There was a dark bitterness in his tone. He put his ale cup down on the hearth and twisted his hands together.
“That’s terrible,” I whispered. “Terrible and sad. Is that what happened? Did they send her away?”
“She married, and traveled far north to Tirconnell. Her husband treated her cruelly. I knew nothing for a time, for I was gone far away in search of my past. That is another story. At last Niamh escaped. Her sister saw the truth of the situation and aided her. I was sent a message and came for her. But the damage was done, Fainne. She never really recovered from it.”
“What is it, Fainne?” He sounded terribly tired; his voice faint and rasping.
“Wasn’t my mother happy here in Kerry?”
For a while I thought he was not going to answer. It seemed to me he had to reach deep within himself for the words.
“Happiness is relative. There were times of content; your birth was one. In that, Niamh believed she had at last done something right. We knew the choice we had made went against natural laws; that choice condemned us to a life in exile, here where men neither knew us nor judged us. Some would call such love an abomination. Yet it was the only fine thing, the only true thing in my life. I had not the strength to deny it. Niamh’s eyes grew bright once more; I thought she was well again. I was ill prepared for what happened in the end. It seems she never recaptured what she had lost. Perhaps her final answer was the only one she had left.”
“It is a very sad story,” I said. “But I’m glad you told me.”
“It has been necessary to tell you, Fainne,” Father said very quietly. “I’ve been giving some consideration to your future. I think the time has come for you to move on.”
“What do you mean, move on?” My heart began to thump in alarm. “Can I begin to learn some other branch of the craft? I am eager to progress, Father. I will work hard, I promise.”
“No, Fainne, that is not what I mean. The time is coming when you must go away for a while, to make yourself known to the family of whom I told you, those who have by now completely forgotten that Niamh ever existed to cause them embarrassment and inconvenience. It is time for you to go to Sevenwaters.”
“What!” I was aghast. Leave Kerry, leave the cove, travel all that way, to end up in the midst of those who had treated my parents so abominably that they had never been able to return to their home? How could he suggest such a thing?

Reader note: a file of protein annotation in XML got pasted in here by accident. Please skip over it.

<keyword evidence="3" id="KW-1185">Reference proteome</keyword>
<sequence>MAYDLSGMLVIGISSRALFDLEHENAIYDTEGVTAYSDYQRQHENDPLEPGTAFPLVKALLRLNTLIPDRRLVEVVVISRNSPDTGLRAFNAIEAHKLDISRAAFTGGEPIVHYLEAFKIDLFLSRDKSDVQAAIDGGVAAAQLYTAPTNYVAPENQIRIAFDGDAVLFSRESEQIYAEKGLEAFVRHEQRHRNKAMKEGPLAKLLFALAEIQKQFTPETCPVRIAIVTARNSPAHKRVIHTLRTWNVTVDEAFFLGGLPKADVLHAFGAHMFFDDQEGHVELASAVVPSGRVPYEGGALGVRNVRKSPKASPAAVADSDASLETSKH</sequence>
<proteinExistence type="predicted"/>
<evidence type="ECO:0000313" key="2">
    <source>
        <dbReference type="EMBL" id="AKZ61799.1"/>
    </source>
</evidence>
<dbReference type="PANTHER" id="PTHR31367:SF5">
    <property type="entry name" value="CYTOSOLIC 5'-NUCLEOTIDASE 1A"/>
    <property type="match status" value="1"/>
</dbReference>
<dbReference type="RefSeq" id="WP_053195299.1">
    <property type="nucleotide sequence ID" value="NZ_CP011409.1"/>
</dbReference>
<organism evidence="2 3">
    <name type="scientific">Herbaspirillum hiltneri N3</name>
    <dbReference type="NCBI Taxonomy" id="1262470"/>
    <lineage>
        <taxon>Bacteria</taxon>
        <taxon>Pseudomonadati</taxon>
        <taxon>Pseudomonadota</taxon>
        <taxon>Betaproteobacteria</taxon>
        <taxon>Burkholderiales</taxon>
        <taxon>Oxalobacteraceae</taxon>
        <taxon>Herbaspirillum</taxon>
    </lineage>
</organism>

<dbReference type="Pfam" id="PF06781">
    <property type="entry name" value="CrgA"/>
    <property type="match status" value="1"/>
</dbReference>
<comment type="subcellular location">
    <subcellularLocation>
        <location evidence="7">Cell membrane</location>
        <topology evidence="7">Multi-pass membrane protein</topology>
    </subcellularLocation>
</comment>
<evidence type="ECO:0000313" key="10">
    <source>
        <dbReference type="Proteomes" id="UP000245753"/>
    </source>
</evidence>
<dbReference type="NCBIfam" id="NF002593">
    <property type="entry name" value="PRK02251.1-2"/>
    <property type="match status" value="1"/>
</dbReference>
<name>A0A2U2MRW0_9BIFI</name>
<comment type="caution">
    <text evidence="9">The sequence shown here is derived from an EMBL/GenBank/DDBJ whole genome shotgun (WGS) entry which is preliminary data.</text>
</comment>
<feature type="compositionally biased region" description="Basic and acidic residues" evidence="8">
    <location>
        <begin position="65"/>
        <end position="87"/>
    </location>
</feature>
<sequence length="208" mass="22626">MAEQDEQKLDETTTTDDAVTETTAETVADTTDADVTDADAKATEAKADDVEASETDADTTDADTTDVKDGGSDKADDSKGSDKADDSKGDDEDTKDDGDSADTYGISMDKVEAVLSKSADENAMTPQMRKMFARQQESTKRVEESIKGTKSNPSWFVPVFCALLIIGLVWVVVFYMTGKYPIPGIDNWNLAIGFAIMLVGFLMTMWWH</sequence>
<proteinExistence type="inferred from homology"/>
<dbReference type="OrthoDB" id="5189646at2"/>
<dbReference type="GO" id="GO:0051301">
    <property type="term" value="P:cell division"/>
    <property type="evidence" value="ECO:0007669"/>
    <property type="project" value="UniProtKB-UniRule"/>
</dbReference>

“Now, Fainne, be calm and listen.” Father looked very grave; the firelight showed me the hollows and lines of his face, a shadow of the old man to come. I bit back a flood of anxious questions. “You’re getting older,” he said. “You are the granddaughter of a chieftain of Ulster, the other side of your lineage does not change that. Your mother would not have wished you to grow up alone here with me, knowing no more than this narrow circle of fisherfolk and travelers, spending your whole life in practice of the craft. There is a wider world, daughter, and you must go forward and take your place in it. The folk of the forest have a debt to repay, and they will do so.”
“But, Father—” His words made no sense to me; I knew nothing but the terror of being sent away, of leaving the only safe place I knew in all the world. “The craft, what are you telling me, the craft is the only important thing, I’ve spent so long learning and I’m good at it now, really good, you said so yourself—”
“Hush, Fainne. Breathe slowly; make your mind calm. There is no need to distress yourself. Do not fear that you will lose your skills or lack the opportunity to use them once you are gone from here. I have prepared you too well for that to occur.”
“But—Sevenwaters? A great house, with so many strangers—Father, I…” I could not begin to explain how much that terrified me.
“There is no need for such anxiety. It is true, Sevenwaters was a place of grief and loss both for me and for your mother. But the folk of that family are not all bad. I have no quarrel with your mother’s sister. Liadan did me a great favor once. If it were not for her, Niamh would never have escaped that travesty of a marriage. I have not forgotten it. Liadan followed her mother’s pattern in choosing to wed a Briton. She went against Conor’s will; she allied herself with an outlaw and took her child away from the forest. Both Liadan and her husband are good people, though it may be some time before you see them, for they dwell now at Harrowfield, across the water. It is appropriate that you should meet Conor. I want him to know of you. You will be ready, Fainne. You’ll go next summer; we have a full year to prepare. Those things which I cannot teach you, my mother will.” His lips twisted in a mirthless smile.
“Oh,” I said in a small voice. “Is she coming here? My grandmother?”
“Later,” Father replied coolly. “It may not be greatly to your liking or mine, but my mother has a part to play in this, and there is no doubt she has many skills you’ll find helpful. In a place like Sevenwaters you must be able to conduct yourself in every way as the daughter of a chieftain would. That you can never learn from me. I acquired deep knowledge in the nemetons, but I never discovered how to go out into the world as Lord Colum’s son.”